“The story kind of lent itself to being a play because it is all set in one location,” Levering tells us. His own son, Chris, who plays young Danny Torrance, says some of the scenes in the show scare him.
Christina Rohling fills the role of Danny’s mother, Wendy. The roll is a bit out of character for Rohling who admits, “I haven’t seen the film. I haven’t read the book. I don’t do horror. It terrifies me.”
Marc Erickson takes on the lead as Jack Torrance, and it wasn’t too much of a stretch to bring the character to life. “I started to really see a lot of similarities between the character of jack torrance and myself,” Jack tells WOWT 6 News.
The show opens Friday, March 21st at 7 p.m at Sokol Auditorium at 2234 South 13th Street. It continues Saturday with two shows, 2 p.m. and 7 p.m. Tickets are available at bensontheatre.org or theshiningomaha.com.
Profits will be used to help the group reach their goal of buying and renovating the Benson Theatre.
Omaha’s Benson Theatre will soon present a stage adaptation of Stephen King’s THE SHINING. The tragic story of the Torrance family and their battle against the inhuman forces of The Overlook Hotel will come to life on stage in this world premiere event, which opens in March 2014. The play will be directed by Jason Levering, from a script written by Levering and fellow writer Aaron Sailors and approved by Mr. King.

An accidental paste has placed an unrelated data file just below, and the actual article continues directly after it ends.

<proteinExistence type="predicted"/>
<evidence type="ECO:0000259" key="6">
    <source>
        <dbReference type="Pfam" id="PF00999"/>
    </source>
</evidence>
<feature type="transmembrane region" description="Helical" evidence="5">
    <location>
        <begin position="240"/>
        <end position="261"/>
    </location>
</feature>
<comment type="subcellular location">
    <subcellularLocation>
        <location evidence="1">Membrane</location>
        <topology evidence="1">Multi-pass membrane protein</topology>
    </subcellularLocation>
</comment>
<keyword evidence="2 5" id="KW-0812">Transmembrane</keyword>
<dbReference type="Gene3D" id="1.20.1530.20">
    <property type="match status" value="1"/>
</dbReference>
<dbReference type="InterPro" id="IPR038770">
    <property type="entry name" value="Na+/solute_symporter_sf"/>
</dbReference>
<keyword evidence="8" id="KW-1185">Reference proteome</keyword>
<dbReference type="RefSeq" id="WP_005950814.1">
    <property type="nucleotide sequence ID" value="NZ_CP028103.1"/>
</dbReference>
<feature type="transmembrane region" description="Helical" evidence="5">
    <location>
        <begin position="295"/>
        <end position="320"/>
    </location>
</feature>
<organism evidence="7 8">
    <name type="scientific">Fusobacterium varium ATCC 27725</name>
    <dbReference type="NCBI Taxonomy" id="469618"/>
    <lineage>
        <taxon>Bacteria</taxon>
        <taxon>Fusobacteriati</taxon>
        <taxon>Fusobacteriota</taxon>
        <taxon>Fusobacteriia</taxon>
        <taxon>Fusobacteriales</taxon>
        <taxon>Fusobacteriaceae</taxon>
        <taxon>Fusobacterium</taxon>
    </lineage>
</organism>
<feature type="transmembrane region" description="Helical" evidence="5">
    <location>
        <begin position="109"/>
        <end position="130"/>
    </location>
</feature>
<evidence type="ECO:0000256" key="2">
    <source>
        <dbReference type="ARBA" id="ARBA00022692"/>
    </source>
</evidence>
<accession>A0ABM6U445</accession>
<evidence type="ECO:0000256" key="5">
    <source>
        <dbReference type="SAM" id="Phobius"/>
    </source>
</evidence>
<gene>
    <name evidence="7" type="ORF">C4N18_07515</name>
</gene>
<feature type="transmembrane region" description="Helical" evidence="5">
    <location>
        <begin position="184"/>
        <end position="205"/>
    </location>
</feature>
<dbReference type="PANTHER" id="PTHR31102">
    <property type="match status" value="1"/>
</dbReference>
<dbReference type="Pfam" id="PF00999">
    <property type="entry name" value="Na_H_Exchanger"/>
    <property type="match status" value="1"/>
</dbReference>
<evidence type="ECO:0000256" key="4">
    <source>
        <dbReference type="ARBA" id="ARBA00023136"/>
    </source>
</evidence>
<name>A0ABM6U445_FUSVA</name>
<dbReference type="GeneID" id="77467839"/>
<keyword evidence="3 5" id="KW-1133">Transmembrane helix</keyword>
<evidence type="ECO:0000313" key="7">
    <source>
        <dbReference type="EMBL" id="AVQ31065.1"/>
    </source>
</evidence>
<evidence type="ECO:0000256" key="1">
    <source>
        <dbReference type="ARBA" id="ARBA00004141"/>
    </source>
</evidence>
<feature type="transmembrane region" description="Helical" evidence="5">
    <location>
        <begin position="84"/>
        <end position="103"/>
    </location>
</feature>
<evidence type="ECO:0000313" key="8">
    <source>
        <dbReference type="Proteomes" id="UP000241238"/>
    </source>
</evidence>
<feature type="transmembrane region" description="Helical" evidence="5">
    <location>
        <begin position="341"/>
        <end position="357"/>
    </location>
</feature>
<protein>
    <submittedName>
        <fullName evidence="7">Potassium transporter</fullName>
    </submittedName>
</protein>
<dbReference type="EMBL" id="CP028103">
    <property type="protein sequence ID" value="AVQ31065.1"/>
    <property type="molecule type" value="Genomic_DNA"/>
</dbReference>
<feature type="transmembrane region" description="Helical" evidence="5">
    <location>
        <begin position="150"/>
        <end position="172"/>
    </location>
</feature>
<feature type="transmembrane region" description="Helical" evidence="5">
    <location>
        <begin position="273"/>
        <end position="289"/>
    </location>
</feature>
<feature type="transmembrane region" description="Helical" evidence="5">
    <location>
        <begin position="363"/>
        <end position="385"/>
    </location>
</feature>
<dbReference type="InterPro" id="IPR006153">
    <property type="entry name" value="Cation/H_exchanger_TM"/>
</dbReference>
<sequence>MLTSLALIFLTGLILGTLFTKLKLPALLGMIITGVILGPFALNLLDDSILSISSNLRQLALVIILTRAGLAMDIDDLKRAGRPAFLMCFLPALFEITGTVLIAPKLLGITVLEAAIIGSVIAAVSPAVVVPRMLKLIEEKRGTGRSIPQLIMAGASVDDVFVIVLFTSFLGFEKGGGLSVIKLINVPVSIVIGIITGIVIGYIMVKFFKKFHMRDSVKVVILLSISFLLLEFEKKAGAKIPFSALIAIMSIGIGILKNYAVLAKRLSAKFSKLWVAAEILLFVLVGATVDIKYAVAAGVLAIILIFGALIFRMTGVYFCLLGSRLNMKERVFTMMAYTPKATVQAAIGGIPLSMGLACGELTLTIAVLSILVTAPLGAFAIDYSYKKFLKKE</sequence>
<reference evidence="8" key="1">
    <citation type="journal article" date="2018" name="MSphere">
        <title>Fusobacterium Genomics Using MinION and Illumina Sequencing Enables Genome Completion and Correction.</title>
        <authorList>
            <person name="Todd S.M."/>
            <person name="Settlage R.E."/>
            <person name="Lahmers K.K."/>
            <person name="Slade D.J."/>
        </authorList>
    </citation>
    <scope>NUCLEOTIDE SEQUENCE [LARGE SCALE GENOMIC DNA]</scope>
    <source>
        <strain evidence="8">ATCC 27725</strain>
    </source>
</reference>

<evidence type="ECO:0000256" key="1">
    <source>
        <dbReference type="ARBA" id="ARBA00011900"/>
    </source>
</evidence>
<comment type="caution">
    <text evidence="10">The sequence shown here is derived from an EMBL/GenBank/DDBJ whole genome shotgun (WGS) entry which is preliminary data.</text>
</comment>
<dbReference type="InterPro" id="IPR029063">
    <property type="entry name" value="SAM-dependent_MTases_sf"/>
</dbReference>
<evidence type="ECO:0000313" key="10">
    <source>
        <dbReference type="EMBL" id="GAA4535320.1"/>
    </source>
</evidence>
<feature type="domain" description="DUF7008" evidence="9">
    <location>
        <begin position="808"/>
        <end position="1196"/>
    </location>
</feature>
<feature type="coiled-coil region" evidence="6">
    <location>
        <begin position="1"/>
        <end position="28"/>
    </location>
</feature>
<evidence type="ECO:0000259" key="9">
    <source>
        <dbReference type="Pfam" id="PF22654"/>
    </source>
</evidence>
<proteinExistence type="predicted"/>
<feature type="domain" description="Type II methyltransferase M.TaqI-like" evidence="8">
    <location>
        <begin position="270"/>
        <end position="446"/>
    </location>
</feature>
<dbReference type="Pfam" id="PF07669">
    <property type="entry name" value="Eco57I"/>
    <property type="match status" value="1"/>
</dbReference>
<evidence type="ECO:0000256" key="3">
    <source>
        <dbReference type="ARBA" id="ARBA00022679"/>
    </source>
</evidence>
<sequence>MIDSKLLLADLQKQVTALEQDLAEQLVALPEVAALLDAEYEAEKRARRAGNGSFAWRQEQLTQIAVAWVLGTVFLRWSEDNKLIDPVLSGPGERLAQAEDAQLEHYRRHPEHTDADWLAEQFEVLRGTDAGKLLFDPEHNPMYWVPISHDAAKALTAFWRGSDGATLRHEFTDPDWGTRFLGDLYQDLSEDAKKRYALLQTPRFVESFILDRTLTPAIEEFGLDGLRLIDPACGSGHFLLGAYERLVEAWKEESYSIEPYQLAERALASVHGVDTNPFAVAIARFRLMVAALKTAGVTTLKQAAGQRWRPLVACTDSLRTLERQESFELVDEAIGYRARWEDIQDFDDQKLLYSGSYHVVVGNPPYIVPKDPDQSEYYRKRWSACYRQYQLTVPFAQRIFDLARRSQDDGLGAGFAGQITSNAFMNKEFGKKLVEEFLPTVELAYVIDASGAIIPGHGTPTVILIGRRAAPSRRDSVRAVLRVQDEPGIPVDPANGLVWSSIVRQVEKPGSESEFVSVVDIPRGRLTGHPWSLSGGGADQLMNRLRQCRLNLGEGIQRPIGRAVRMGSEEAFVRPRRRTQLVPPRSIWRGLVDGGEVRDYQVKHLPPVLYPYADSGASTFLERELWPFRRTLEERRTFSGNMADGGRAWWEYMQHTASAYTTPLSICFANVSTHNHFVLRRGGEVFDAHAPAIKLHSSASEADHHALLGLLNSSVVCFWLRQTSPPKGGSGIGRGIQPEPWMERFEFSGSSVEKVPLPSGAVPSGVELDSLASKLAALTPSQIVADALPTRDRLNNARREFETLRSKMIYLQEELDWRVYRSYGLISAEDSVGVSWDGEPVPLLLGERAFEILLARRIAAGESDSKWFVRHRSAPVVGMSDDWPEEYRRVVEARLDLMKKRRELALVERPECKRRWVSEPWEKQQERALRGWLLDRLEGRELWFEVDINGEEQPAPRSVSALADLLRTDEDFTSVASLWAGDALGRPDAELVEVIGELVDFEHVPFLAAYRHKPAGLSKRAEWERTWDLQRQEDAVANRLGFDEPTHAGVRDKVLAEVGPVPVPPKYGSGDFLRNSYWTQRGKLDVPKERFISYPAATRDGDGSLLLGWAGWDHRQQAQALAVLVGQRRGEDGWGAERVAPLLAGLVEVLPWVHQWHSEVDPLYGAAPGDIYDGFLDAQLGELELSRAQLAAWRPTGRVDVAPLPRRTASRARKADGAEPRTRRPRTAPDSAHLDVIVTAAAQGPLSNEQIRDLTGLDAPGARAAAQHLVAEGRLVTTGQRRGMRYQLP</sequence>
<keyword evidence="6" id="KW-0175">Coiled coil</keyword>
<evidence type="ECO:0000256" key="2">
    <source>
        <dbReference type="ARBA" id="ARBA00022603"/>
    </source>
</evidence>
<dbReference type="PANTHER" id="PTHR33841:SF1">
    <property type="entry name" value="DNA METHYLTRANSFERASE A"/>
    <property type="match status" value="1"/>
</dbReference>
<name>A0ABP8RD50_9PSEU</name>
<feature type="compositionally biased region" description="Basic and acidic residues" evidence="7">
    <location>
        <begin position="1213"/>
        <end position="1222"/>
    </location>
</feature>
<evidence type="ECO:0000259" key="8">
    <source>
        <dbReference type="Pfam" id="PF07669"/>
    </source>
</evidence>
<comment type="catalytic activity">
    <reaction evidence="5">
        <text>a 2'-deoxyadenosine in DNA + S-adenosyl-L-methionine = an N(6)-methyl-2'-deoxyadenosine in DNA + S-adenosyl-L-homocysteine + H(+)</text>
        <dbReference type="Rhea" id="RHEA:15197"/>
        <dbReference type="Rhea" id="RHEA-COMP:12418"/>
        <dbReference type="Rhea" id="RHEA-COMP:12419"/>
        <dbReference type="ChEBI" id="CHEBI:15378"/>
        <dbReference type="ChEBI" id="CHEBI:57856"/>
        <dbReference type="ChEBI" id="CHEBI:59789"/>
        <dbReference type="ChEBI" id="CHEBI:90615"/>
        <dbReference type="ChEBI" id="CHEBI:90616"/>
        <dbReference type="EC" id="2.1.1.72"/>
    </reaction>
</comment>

“The Shining” was first released in 1977. It was Stephen King’s third novel and his first hardcover bestseller, and it was the book that cemented King as one of the leading authors in the horror industry. Mr. King originally conceived “The Shining” as a play – a tragedy in five acts – but it instead evolved into a novel with five parts. The story follows the gradual dismantling and eventual fall of the Torrance family at the hands of a sinister supernatural force, and it is rife with the intense drama and startling violence often found in Greek tragedies.
Jack Torrance is a recovering alcoholic and former teacher, a good man and father who is haunted by demons from his past. After losing his job at a prep school, Jack accepts a position as the winter caretaker of the Overlook Hotel, a grand tourist escape nestled into the mountains of Colorado and isolated from the outside world. Jack sees the job as an opportunity to return to his roots as a writer and to repair the things that are broken in his family. Jack and his wife Wendy move into the Overlook for the offseason with their young son Danny, a child with psychic abilities that enable him to see and feel things that others can’t. Almost immediately, Danny becomes a witness to some of the more terrifying events from the hotel’s past, and he continues to sense a nightmarish presence lurking ahead, something dark and terrible and violent. “Redrum. Coming.” After a winter storm cuts the family off from the rest of the world, the evil in the hotel is unleashed, manipulating Jack’s mind and needling at his alcoholism, propelling the family into very real danger.